Admittedly, all languages develop throughout centuries due to various reasons. The English language has been influenced by many factors. Thus, people always “invent” or simply borrow new words, and forget some old words. This is the case with a word which is now widespread.
The word “nice” was borrowed in 13th century from French and gradually it changed its meaning. Interestingly, first the word had a meaning of “foolish”, than acquired meaning “peculiar” and from the eighteenth century it changed its meaning to “good”, “lovely”. The present paper traces the change of the meaning of the word and touches upon the peculiarity of the use of the word which was not widespread in times of Chaucer and Shakespeare, but has become “popular” nowadays.
The present paper is based on such primary sources as Chaucer’s The Canterbury Tales, Shakespeare’s The Merchant of Venice and this year (this month) newspaper article taken from The New York Times. These sources help to trace the change of the meaning of the word “nice” from the thirteenth century, throughout sixteenth century, up to nowadays.
Admittedly, when reading works taken from such reputable sources, it is possible to analyze the meaning of the word and the frequency of its use by people living in different centuries. The paper also refers to secondary sources which consider the change of the word.
After having considered the use of the word by Chaucer it turned out that the author uses the word four times. At this point it is necessary to point out that the book by Chaucer and Hopper (1970) contains considerable part of the original collection of Chaucer’s tales. It is possible to state that the word was used quite frequently. The word is used in the meaning of “foolish”, “absurd” and “delicate” (in this case it is an attribute to the word “conscience”).
After analysis of Shakespeare’s (1750) play it turned out that the word nice was used only once. The meaning of the word in the play was “peculiar”. Notably, there was no negative connotation. The word meant positively peculiar, specific. Noteworthy, the play is quite a long piece of writing, so it is impossible to assume that the word was that widespread at that time.
Finally, the article by Krugman (2011) contains three words “nice”. The meaning of the word is “good”, “pleasant”, “positive”. Noteworthy, the article is not very long, so it is possible to state that the word is frequently used nowadays.
Before considering certain examples of the use of the word it is necessary to consider some theoretical information. Thus, according to Algeo and Pyles (2009) the word “nice” originates from Latin “nescius” which meant “ignorant”.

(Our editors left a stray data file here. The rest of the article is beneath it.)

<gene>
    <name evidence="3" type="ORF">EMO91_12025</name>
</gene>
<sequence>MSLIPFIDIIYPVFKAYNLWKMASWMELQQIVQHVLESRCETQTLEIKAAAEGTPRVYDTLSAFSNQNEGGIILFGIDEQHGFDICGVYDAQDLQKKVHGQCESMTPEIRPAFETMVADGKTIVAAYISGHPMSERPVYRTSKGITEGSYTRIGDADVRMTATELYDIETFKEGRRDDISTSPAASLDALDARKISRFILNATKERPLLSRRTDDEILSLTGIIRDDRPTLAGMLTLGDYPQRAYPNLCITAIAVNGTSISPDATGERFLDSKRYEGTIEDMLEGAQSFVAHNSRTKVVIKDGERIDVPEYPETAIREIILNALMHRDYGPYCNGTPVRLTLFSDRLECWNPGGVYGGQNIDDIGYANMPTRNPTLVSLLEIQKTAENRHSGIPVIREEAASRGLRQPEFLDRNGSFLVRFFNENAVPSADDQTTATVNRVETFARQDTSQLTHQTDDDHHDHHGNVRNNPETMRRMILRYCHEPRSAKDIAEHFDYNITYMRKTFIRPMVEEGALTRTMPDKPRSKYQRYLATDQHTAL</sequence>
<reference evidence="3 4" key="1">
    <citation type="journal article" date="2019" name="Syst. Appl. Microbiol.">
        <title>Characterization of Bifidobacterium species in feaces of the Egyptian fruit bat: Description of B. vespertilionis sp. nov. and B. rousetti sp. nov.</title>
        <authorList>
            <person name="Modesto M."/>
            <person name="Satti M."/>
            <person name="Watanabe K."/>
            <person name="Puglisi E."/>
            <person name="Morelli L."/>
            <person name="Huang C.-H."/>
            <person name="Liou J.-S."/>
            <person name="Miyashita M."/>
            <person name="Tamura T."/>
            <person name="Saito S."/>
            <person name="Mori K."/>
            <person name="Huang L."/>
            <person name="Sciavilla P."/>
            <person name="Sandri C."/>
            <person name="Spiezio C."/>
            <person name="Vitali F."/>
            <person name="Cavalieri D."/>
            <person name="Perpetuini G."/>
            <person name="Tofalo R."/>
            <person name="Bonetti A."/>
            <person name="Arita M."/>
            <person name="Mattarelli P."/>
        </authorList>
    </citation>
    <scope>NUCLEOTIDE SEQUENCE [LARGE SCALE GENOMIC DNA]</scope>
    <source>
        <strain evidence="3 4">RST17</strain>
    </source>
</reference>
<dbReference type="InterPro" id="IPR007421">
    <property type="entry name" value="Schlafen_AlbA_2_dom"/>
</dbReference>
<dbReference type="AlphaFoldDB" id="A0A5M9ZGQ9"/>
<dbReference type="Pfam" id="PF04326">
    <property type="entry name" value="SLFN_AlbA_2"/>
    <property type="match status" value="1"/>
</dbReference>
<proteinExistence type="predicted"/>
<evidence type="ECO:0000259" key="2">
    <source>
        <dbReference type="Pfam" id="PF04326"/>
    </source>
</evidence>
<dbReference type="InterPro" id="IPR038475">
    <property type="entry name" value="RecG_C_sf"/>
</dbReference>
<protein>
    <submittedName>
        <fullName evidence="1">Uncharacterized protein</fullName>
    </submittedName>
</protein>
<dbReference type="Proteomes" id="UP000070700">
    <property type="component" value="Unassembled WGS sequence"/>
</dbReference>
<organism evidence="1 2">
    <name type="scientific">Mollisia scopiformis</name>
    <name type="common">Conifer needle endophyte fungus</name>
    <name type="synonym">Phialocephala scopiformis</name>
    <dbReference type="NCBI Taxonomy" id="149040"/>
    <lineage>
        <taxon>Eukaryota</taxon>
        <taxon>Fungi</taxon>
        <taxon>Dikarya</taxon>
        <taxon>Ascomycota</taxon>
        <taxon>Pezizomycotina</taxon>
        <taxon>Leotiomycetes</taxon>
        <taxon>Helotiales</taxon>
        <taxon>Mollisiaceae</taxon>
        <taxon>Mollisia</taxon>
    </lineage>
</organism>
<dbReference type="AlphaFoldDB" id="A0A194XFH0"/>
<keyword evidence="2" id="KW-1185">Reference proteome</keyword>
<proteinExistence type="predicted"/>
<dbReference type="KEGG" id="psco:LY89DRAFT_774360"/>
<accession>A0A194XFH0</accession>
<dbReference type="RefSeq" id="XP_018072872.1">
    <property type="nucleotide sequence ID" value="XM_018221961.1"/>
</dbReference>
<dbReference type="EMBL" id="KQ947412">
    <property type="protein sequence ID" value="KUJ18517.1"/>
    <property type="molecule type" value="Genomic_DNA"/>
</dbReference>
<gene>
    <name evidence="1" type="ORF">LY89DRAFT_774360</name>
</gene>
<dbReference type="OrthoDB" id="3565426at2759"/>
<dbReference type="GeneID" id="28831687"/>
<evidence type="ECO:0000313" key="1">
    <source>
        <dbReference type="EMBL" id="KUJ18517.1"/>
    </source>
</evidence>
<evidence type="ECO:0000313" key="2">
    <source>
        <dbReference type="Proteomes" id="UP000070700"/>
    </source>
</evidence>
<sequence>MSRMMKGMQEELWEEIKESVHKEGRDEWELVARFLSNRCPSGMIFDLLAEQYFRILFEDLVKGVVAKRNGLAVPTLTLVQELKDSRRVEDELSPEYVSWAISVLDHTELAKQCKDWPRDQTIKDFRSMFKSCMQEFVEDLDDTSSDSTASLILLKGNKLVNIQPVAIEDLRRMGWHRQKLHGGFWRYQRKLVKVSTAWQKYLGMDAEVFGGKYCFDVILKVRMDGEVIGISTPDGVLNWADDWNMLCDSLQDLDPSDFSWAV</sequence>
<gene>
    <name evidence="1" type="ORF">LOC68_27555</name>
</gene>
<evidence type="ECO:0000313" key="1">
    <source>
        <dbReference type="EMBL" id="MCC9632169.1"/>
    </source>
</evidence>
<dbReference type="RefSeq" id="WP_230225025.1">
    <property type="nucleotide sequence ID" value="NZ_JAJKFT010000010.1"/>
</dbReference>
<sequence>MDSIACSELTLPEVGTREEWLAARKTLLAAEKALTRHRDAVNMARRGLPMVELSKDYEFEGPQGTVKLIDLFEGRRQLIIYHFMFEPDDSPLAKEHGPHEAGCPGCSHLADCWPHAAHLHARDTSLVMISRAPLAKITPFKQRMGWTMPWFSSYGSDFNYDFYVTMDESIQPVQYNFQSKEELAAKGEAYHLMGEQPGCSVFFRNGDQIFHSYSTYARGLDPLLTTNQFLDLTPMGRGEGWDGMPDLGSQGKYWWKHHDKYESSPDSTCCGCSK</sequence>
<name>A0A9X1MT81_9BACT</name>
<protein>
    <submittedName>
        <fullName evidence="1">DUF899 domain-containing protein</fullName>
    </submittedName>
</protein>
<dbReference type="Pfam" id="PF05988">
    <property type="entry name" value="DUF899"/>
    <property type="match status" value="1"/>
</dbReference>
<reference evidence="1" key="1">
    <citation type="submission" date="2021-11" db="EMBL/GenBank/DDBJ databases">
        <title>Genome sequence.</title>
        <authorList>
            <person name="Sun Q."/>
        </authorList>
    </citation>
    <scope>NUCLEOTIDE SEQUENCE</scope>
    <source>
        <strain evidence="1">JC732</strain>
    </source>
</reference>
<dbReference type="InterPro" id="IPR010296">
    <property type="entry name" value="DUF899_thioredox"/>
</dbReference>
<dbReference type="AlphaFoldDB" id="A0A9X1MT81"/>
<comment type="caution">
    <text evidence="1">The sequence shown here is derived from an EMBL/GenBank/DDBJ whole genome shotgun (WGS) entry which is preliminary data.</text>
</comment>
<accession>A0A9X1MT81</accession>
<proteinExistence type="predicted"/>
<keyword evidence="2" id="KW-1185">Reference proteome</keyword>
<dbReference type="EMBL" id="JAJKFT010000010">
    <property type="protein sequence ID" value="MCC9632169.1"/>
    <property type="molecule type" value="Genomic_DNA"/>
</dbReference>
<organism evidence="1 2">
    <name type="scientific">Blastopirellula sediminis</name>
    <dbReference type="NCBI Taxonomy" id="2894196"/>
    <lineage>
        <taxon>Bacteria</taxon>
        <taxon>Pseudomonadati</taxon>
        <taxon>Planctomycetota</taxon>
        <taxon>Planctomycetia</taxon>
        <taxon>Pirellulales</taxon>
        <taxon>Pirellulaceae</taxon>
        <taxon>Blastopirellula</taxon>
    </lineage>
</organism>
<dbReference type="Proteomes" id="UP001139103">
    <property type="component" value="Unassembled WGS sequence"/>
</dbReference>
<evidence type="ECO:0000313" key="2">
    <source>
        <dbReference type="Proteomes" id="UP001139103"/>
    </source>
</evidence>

Reportedly, H. Stephens “informs” that the Old French word “niais” had a meaning of “foolish”, so Chaucer used the word “nice” in this meaning, and in the other meaning peculiar (The Canterbury Tales, 1775, p. 209). As far as modern meaning is concerned it “means no more than ‘pleasant’ or ‘proper,’ having become an all-purpose word of approbation” (Algeo and Pyles, 2009, p.214).
Thus, Chaucer used the word in the meaning it had in the language from which it was borrowed. Since the word can be found quite frequently in Chaucer’s work it is possible to assume that it was quite widespread in the contemporary English language. The word borrowed from French was “popular” and it was used in the same meaning.
It is possible to state that even now new words are borrowed from other languages. These words are used excessively due to their novelty. People reveal their knowledge and being aware of the latest trends by using such words. However, time goes by and the word can be forgotten or it can change its meaning. This was the pattern for the word “nice”.
In the end of the sixteenth century the word is not used so frequently. For instance, it appears once in Shakespeare’s play (1750). More so, the word changed its meaning. Shakespeare uses the word “nice” in the meaning of “peculiar”, “specific”, not “foolish” or “absurd”: “In terms of choice I am not folely led / By nice direction of a maiden’s eyes” (Shakespeare, 1750, p. 18).
Finally, nowadays the meaning of the word “nice” can be illustrated by Krugman’s (2011) article where he uses the word frequently in the meaning of “pleasant”. Now not all people know that the word which is used hundred times a day is French. It is perceived as an English word which “nicely” conveys idea of pleasantness and goodness. It is possible to state that the word obtain its second life with the new meaning.
On balance, it is necessary to point out that the word “nice” has a long story and it changed its meaning throughout centuries. The change of meaning was accompanied by the change in frequency of the word’s use. Initially, it was used frequently, later it was used occasionally, and nowadays it is a very widespread word.
The Canterbury Tales. (1775). London.
Chaucer, G., Hopper, V.F. (1970). Chaucer’s Canterbury Tales (Selected): An Interlinear Translation. New York, NY: Barron’s Educational Series.
Algeo, J., Pyles, T. (2009). The Origins and Development of the English Language. Boston, MA: Cengage Learning.
Krugman, P. (2011, April 16). Civility is the Last Refuge of Scoundrels. The New York Times. Retrieved from http://krugman.blogs.nytimes.com/2011/04/16/civility-is-the-last-refuge-of-scoundrels/
Shakespeare, W. (1750). The Merchant of Venice. London.